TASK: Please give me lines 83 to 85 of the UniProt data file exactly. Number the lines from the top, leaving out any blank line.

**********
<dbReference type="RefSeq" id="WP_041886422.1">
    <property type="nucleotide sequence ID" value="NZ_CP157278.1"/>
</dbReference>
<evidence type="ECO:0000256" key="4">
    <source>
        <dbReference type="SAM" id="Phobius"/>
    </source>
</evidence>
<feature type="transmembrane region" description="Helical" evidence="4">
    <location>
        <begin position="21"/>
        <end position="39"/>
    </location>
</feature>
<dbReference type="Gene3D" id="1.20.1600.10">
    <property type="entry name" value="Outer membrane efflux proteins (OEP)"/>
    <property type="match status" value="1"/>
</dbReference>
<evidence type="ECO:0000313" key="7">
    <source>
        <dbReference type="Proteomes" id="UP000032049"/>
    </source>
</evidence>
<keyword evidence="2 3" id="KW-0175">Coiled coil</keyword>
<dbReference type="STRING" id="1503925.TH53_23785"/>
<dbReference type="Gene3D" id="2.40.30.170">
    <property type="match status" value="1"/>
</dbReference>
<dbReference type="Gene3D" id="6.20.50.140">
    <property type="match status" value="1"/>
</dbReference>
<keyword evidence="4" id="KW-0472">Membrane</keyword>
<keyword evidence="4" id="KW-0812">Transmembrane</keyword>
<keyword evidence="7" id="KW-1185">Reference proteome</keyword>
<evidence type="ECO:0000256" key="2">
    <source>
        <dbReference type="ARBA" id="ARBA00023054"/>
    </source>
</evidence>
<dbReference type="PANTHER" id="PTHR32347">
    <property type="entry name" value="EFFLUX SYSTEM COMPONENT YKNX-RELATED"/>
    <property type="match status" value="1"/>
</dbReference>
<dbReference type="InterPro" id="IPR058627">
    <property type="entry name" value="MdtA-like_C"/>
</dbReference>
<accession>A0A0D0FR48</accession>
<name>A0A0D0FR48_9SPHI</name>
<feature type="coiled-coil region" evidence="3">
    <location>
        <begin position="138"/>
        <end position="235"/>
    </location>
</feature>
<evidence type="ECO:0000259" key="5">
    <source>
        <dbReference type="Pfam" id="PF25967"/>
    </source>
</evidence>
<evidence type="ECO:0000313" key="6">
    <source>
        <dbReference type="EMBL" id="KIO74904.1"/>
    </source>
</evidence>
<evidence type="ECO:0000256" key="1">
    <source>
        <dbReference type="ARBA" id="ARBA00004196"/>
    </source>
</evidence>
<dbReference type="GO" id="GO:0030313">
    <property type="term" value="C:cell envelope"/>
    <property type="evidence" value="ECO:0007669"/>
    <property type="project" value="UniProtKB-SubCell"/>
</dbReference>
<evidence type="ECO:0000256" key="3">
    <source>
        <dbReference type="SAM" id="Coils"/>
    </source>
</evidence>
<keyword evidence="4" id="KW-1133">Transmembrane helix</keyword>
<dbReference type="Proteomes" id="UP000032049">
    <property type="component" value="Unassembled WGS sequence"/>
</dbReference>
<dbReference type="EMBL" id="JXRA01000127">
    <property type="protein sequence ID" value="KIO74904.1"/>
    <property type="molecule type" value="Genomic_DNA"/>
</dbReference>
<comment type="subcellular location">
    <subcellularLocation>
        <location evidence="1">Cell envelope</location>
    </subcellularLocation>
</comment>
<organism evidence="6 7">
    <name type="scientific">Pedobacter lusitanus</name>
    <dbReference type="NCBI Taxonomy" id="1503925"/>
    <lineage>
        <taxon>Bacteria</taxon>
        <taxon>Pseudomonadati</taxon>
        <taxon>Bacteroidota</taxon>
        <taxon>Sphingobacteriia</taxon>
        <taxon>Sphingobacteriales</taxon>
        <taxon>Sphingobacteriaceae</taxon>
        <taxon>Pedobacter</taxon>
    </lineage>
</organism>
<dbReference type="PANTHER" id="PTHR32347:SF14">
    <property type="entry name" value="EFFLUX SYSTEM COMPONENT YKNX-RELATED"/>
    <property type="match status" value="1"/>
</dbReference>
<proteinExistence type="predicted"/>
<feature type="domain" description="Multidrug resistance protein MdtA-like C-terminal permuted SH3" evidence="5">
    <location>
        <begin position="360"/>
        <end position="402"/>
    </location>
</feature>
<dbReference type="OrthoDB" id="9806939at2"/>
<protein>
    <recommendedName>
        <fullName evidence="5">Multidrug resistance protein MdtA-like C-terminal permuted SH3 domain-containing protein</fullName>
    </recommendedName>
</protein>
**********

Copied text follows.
</dbReference>
<dbReference type="EMBL" id="JXRA01000127">
    <property type="protein sequence ID" value="KIO74904.1"/>